Could it be that Republicans want this resolution to pass, and welcome any response, any reaction from Turkey that will impede the war effort in Iraq. It will be the perfect example of the Democrats not caring about the troops and wanting us to lose in Iraq. This will be fodder for the right wing, that will have the advantage of being true. It will not be an ad from an independent Moveon.org, or a comment from a radio personality, it will be the votes of the elected members of congress.
Perhaps the principles of Karl Rove and Lee Atwater are still reverberating in the Bush White House. They figure that the administration will be able to deflect the Turkish response to this resolution, but the Democratic Party will not be able to get around what this did for the war effort. While the party refuses, or is unable, to perform it's constitutional mandate to decide whether to defund this war, the House does take an action that will harm the effectiveness of the war effort.
As someone who is deeply opposed to this Bush incarnation of Republicanism, I am sickened by the support of this resolution, and the refusal of the party's leaders to fully realize the self inflicted harm that it will cause. As far as the cabal of Dailykos participants who see expression of my opinion , which happens to be that of many Democrats, as an occasion for personal abuse, I can only shake my head.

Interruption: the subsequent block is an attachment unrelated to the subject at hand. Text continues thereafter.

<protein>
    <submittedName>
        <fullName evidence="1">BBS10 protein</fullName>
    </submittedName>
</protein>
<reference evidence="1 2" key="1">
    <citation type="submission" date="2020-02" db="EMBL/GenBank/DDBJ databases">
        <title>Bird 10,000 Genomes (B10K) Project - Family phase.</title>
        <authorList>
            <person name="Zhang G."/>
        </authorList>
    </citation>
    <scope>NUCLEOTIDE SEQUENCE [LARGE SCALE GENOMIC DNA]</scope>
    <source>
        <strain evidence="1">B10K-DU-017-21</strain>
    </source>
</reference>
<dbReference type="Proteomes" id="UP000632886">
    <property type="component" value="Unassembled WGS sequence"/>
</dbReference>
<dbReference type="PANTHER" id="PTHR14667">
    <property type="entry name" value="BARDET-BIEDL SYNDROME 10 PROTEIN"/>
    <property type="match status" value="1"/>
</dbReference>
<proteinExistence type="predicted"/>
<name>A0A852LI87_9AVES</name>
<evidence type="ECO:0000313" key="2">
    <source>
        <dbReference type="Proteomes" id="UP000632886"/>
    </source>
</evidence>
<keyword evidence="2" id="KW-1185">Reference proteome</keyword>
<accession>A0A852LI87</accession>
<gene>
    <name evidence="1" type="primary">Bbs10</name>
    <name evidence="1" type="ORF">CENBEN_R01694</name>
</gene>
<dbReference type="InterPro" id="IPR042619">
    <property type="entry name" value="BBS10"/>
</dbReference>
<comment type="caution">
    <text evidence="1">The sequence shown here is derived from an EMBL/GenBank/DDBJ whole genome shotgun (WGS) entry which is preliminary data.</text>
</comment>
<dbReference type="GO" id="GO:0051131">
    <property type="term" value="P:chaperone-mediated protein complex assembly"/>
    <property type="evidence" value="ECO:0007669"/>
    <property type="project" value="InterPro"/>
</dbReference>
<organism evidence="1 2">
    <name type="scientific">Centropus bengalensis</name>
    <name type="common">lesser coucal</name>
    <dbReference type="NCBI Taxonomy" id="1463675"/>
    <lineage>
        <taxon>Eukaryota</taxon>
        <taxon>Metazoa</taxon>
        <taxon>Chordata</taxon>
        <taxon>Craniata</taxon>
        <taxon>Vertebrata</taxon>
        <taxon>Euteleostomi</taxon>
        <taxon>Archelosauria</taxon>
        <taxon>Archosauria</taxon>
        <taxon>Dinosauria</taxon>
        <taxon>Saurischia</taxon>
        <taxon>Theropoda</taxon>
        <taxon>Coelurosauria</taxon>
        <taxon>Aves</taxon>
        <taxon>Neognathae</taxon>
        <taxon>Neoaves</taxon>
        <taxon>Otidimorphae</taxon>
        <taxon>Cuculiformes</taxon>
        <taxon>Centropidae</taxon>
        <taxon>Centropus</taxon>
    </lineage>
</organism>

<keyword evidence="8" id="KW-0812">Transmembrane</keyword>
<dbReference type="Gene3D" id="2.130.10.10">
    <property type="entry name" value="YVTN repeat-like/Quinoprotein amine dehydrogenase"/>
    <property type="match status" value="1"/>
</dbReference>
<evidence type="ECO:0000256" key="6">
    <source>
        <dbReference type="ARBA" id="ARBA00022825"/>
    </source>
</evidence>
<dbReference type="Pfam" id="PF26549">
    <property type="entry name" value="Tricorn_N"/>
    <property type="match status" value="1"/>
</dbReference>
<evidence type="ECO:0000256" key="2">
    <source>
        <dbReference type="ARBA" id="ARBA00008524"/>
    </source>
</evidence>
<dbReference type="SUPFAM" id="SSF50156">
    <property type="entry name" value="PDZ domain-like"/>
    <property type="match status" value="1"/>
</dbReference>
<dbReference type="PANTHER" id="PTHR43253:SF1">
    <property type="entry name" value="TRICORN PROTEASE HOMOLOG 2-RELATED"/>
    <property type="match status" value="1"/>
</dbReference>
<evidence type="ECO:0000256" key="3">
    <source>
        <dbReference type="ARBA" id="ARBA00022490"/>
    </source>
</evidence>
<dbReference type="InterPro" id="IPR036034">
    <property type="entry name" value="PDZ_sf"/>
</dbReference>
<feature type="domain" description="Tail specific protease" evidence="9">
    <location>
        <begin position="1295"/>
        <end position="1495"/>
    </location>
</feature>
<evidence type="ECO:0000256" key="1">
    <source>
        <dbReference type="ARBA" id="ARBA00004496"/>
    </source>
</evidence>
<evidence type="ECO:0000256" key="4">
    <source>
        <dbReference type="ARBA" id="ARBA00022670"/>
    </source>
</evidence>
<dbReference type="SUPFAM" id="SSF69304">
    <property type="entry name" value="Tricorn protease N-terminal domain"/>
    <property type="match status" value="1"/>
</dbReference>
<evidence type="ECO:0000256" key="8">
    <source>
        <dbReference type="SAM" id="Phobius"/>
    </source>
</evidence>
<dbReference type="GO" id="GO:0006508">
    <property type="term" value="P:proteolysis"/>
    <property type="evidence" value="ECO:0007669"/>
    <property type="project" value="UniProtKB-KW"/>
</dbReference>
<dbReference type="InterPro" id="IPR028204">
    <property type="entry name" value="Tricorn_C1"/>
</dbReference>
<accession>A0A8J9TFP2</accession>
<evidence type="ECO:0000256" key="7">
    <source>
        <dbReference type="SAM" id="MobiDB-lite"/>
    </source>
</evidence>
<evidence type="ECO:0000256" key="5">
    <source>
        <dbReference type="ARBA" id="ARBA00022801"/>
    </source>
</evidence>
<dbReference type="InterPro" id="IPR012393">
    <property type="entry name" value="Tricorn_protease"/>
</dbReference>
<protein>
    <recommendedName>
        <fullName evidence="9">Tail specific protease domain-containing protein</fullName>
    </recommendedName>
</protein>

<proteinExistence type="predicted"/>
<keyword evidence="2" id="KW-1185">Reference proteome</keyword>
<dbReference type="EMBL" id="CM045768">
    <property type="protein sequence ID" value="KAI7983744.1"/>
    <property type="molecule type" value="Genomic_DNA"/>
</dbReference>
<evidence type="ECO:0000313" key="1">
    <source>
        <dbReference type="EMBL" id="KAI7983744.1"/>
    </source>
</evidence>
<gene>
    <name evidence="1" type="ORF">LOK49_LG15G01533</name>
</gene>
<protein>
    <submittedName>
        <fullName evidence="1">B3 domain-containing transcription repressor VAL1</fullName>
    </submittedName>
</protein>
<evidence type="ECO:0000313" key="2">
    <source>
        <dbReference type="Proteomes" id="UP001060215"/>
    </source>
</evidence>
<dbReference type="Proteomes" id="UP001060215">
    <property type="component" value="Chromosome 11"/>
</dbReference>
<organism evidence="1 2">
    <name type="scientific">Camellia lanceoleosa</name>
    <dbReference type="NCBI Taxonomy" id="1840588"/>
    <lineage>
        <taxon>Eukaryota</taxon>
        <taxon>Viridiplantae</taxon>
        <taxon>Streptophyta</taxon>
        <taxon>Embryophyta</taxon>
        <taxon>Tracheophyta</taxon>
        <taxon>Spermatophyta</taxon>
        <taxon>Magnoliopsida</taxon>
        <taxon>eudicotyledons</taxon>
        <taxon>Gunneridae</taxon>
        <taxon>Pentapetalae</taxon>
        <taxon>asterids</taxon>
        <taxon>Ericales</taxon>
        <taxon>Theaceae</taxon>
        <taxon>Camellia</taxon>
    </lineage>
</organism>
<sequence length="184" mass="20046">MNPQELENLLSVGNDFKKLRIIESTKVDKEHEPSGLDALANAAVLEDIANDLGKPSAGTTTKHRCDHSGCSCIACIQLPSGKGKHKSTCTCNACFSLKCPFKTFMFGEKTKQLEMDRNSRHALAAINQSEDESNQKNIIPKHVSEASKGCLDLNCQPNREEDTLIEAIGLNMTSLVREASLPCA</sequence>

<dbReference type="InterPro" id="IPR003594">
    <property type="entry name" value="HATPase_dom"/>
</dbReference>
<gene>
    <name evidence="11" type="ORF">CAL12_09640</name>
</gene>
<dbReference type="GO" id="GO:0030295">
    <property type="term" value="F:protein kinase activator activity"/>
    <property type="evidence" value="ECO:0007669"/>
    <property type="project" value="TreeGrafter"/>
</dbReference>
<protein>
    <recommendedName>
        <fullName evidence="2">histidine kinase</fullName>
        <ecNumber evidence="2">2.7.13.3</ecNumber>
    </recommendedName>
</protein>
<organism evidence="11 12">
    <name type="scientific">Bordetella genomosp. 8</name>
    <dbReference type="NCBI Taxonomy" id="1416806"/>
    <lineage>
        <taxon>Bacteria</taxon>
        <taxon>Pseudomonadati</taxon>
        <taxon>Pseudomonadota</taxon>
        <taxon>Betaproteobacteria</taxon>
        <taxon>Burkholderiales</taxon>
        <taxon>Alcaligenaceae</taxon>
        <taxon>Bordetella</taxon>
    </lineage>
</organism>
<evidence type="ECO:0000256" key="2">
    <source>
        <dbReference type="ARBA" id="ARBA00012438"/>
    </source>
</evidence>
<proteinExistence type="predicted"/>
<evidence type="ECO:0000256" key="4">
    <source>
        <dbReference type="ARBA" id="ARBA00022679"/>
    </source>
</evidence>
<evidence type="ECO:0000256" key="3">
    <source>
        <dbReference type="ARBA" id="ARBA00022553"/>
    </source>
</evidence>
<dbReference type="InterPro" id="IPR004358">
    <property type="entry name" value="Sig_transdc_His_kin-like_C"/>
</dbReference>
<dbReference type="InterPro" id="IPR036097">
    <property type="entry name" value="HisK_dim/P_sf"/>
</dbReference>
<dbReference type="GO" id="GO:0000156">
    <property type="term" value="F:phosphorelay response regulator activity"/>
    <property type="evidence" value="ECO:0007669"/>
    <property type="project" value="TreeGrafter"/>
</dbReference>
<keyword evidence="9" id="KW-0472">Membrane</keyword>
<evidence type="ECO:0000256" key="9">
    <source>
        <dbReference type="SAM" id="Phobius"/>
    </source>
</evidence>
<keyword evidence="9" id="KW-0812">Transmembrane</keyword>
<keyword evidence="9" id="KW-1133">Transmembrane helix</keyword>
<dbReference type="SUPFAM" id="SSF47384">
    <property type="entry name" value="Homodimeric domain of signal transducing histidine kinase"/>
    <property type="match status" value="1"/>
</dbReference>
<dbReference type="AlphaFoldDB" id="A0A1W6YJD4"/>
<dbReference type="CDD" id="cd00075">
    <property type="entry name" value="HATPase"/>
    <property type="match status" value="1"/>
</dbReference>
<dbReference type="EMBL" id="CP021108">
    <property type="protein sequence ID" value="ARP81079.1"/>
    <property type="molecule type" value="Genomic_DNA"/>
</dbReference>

This comment from the Dailykos diary describes three previous resolutions that reference the Armenian killings as Genocide. This makes the current resolution even less justifiable.
It's been done before, why do it again?
To argue that we're "finally" going to recognize genocide is disingenous. The House has passed two resolutions that do exactly the same thing, which is virtually nothing: ask the president to please talk about Armenian genocide every year on April 24:
House Joint Resolution 148, adopted on April 8, 1975, resolved: `[t]hat April 24, 1975, is hereby designated as `National Day of Remembrance of Man's Inhumanity to Man', and the President of the United States is authorized and requested to issue a proclamation calling upon the people of the United States to observe such day as a day of remembrance for all the victims of genocide, especially those of Armenian ancestry . . .'.
House Joint Resolution 247, adopted on September 10, 1984, resolved: `[t]hat April 24, 1985, is hereby designated as `National Day of Remembrance of Man's Inhumanity to Man', and the President of the United States is authorized and requested to issue a proclamation calling upon the people of the United States to observe such day as a day of remembrance for all the victims of genocide, especially the one and one-half million people of Armenian ancestry . . .'.
On June 5, 1996, the House of Representatives adopted an amendment to House Bill 3540 (the Foreign Operations, Export Financing, and Related Programs Appropriations Act, 1997) to reduce aid to Turkey by $3,000,000 (an estimate of its payment of lobbying fees in the United States) until the Turkish Government acknowledged the Armenian Genocide and took steps to honor the memory of its victims.
by cadejo4 on Mon Oct 15, 2007 at 11:08:29 AM PDT